Black Columbia

    The Origins of Columbia

The first natives of this area were the indigenous people that we call “American Indians.” They arrived before 11,000 years ago. Their descendants evolved culturally settled in communities and perfected agriculture, most signifcantly introducting corn. Pottery was also developed. They sometimes buried thier dead in mounds that are still evident, especially in bluffs overlooking the Missouri River and associated streams, inclucing Flat Branch in Columbia. Many hundres of other prehistoric American Indian occupation sites are known today in Boone COunty, evidence of their long and intense presence in this area before the arrival of the Euro-Afro-American settlers. Between 1818-19 these later settlers laid out a village named Smithton in the vicinity to today’s Garth and Walnut Streets. This settlement failed when locals grew weary of toting water up a steep hill from the Flat Branch. The new town of Columbia was then platted around the 1820 cabin of THomas Duly at the present day southeast corner of Broadway and Fifth. By 1821, the village consisted of fifteen to twenty log structrures huddled together in a clearing on the Flat Branch surrounded by dense wilderness.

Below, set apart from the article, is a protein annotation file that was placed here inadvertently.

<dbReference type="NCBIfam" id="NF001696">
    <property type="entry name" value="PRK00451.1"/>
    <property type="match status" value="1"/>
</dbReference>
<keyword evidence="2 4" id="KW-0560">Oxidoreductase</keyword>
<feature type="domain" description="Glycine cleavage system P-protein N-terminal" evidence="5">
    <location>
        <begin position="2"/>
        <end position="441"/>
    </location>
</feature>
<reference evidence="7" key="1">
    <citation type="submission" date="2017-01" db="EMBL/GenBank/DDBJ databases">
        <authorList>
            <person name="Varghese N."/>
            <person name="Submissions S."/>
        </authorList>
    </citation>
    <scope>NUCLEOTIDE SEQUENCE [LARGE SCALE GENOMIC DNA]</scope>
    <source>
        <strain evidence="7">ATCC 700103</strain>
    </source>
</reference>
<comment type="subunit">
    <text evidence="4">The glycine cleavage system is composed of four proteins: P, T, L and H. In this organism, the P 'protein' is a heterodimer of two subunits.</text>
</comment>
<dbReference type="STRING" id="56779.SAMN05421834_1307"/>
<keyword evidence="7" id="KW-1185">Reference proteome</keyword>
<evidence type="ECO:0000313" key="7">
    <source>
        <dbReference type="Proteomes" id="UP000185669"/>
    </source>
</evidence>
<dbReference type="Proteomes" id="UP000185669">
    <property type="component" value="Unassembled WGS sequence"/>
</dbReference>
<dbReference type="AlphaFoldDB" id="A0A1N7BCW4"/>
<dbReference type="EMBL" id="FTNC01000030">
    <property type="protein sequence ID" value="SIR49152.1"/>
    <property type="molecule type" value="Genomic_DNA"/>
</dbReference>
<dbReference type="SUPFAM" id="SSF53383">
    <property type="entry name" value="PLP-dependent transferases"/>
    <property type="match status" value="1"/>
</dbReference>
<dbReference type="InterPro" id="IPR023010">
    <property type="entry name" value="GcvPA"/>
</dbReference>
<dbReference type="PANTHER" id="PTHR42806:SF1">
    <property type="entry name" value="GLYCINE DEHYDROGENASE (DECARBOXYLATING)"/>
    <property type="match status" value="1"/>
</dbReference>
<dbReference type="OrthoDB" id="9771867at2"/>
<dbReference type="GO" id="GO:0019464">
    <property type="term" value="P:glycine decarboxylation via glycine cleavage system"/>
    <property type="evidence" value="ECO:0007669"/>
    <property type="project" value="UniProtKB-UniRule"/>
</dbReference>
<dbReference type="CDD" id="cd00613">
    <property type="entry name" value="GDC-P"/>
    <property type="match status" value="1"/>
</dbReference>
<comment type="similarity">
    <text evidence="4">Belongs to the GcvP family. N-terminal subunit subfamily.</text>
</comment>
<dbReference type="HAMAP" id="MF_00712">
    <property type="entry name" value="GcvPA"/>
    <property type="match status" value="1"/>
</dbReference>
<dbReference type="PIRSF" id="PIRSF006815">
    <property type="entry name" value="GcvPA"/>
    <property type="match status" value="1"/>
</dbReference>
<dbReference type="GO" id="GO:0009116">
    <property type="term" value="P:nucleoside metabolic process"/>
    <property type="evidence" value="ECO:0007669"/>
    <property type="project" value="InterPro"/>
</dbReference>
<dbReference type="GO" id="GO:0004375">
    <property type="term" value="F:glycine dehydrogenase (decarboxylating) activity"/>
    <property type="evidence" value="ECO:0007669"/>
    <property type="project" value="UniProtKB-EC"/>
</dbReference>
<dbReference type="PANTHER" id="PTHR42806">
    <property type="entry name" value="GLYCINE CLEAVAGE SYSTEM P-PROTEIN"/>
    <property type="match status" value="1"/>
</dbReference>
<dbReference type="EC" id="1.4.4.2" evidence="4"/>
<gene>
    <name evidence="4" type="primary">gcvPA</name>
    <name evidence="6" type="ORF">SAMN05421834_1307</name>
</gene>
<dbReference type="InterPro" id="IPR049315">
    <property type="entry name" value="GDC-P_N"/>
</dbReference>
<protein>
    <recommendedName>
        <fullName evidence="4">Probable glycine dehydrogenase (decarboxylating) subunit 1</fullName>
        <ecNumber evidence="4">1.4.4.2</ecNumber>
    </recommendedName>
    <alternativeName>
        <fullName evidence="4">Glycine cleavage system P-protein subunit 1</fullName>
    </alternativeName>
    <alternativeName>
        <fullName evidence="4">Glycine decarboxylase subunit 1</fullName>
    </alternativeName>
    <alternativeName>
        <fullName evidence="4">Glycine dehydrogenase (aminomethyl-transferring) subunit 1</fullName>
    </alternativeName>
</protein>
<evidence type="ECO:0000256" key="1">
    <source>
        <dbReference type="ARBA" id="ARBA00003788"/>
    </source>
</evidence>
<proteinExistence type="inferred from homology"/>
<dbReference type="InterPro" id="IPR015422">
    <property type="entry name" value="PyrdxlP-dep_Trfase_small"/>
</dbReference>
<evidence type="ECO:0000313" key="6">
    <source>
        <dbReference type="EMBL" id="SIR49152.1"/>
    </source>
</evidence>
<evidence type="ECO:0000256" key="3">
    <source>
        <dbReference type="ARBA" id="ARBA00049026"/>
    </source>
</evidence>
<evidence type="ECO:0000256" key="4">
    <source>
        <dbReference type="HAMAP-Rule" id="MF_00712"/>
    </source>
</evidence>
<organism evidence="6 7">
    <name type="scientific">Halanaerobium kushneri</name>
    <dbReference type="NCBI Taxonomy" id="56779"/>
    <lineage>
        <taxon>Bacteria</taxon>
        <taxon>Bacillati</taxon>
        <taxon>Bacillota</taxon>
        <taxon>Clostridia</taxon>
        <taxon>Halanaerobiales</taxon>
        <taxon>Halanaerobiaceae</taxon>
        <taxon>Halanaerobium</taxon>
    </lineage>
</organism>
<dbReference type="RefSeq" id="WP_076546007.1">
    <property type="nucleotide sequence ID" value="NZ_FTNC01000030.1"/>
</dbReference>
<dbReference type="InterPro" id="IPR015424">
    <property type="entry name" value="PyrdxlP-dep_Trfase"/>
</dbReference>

Social institutions of Columbia’s Black Community

John W (“Blind”) Boone House, 4th street
Fred Douglass High School, 310 N. Providence
St. Paul’s AME Church, 501 Park Street
Second Baptist Church, 407 East Broadway
Second Christian Church, 401 South 5th Street
Tiger Hotel, 23 South 8th Street
Wabash Railroad Station and Freight House, 10th street